Border Patrol Officers to Be Trained in Conducting Asylum Interviews

Theoretically, we could end up deporting them in two weeks, rather than two to five years…

620 Illegal Aliens in Large Groups Pour Across New Mexico's Unprotected Border

A group of illegals in Sunland Park, N.M. was one of two, each numbering more than 300 people, that Border Patrol took into custody on Monday. / PHOTO: Customs and Border Patrol

(Kaylee McGhee, Liberty Headlines) The Trump administration announced a new initiative to let immigration and border officers conduct interviews with asylum seekers directly on the border, according to officials with knowledge of the plan.

Right now, U.S. Citizenship and Immigration Services officers are the only ones legally permitted to conduct “credible fear interviews,” which immigrants seeking asylum must pass to gain entry into the U.S.

But if the Department of Homeland Security’s new plan takes effect, Border Patrol agents along the southern border will also be able to interview applicants, expediting the process and hopefully relieving the overburdened system.

The Trump administration is pushing to start agent training “ASAP,” one official told the Washington Examiner.

The official said that although this necessary training would leave fewer agents available for enforcement duties, it would gradually reduce the number of undocumented immigrants seeking refuge in the U.S.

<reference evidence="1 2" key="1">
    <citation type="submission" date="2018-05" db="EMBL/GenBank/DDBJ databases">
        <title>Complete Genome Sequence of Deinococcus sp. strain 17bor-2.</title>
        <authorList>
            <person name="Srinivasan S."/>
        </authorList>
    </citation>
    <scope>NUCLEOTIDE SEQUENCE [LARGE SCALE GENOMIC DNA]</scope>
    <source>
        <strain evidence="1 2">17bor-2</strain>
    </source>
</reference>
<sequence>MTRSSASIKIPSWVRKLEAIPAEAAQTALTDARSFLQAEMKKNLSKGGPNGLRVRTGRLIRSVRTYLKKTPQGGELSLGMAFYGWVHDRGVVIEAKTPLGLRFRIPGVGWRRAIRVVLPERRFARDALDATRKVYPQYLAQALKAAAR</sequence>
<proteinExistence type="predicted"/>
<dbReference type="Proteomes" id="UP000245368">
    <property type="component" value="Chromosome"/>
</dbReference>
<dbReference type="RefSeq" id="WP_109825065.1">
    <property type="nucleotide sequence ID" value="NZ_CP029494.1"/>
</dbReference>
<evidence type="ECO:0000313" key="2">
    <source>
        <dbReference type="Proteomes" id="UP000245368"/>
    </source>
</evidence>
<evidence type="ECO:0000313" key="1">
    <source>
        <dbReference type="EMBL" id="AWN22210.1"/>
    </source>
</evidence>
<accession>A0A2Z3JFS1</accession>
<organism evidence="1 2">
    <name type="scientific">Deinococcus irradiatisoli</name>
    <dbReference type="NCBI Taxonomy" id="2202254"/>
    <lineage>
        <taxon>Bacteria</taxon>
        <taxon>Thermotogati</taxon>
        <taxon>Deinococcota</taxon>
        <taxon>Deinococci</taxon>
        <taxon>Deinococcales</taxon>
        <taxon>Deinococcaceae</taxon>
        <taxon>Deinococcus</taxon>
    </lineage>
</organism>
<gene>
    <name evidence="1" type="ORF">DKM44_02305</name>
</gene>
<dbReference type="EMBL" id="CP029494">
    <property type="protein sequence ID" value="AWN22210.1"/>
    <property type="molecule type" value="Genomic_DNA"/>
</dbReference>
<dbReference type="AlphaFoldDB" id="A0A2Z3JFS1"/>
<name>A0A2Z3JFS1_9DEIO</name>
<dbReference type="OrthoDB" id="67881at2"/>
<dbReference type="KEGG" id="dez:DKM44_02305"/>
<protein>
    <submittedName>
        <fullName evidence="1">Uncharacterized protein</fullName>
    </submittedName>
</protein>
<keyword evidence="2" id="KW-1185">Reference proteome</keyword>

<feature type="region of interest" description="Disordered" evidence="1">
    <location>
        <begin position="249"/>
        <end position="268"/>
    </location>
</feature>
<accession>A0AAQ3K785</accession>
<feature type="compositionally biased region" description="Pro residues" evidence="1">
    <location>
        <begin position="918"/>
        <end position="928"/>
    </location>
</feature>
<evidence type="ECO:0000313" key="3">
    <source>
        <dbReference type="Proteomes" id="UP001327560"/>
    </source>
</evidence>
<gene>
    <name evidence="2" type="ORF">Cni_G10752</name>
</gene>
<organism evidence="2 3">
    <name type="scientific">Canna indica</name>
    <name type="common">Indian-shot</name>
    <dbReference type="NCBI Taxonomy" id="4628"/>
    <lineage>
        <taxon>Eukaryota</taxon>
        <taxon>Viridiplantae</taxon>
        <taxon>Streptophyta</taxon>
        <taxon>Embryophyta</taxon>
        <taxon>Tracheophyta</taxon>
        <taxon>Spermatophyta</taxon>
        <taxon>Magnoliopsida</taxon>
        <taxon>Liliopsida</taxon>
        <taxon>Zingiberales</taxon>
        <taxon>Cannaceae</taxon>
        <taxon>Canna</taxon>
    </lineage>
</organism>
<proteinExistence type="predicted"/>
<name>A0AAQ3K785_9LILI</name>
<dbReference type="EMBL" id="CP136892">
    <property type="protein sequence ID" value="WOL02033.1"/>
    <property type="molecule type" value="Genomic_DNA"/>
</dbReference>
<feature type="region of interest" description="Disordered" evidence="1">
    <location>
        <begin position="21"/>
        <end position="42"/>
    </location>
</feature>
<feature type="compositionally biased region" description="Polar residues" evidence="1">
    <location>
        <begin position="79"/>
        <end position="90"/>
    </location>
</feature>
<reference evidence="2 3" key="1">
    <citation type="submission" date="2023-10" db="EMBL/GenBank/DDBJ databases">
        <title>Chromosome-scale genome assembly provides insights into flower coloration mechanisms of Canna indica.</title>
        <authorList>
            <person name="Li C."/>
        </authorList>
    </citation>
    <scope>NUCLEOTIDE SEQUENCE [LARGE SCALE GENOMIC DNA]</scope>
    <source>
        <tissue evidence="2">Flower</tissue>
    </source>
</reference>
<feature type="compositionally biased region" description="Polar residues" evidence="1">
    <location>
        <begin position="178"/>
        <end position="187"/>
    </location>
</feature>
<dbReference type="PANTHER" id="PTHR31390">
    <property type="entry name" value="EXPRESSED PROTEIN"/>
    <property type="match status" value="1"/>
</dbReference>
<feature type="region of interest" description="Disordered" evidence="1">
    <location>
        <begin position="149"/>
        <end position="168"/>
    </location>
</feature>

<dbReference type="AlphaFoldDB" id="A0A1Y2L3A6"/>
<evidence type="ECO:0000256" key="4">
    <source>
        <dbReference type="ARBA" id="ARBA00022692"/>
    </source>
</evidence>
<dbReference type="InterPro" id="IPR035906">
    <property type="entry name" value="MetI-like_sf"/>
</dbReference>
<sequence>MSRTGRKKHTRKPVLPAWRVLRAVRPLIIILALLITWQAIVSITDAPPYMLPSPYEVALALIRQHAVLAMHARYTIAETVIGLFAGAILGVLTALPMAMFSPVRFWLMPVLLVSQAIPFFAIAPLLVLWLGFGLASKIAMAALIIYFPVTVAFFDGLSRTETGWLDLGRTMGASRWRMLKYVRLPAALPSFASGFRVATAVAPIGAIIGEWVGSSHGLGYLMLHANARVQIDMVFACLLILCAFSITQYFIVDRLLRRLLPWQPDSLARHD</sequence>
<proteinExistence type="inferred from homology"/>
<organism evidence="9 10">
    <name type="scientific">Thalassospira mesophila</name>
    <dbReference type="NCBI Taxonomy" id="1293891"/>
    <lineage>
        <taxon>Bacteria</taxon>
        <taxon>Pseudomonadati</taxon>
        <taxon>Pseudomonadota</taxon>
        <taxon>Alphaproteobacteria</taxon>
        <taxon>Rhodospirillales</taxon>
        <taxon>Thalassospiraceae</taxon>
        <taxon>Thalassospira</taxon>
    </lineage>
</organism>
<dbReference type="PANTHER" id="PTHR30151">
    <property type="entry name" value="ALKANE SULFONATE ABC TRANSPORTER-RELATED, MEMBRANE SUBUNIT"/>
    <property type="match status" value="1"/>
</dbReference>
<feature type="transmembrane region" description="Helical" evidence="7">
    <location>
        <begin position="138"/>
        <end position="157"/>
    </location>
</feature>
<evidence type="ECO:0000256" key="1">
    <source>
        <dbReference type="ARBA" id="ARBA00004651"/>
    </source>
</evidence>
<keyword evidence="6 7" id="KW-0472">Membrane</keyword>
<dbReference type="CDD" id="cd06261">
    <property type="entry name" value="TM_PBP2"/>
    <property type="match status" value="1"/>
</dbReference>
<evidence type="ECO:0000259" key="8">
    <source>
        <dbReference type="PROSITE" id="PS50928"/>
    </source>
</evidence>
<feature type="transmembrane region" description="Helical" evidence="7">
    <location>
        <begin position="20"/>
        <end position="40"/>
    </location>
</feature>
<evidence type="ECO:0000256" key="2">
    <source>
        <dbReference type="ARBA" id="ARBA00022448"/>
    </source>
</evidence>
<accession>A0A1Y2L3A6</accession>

“If that gets rolled out and we actually start deporting people within a timely manner, you’re going to see the numbers drop exponentially,” the official said.

There are currently fewer than 500 immigration judges nationwide, with the 900,000 asylum cases waiting to be decided. This new training would reduce the number of people who pass the asylum stage, reducing the number of overall cases.

The DHS said it will not wait to obtain congressional approval because they are within the law. Border Patrol agents are immigration officials, which is a prerequisite requirement to be considered an asylum officer.

Immigrants whose “credible fear” claims are denied would have the ability to appeal the decision, but would only have 10 days to have their cases heard, according to one official.

“Theoretically, we could end up deporting them in two weeks, rather than two to five years,” the source said.

The time frame would put the immigrants within the parameters of the Flores settlement, which dictates that minors may be detained for no more than 20 days before being released to the care of a guardian (legal or illegal).

This loophole—which prompted Trump’s ill-fated and short-lived separation policy last year—has resulted in many “family” units having to be released into the U.S. while awaiting their hearings.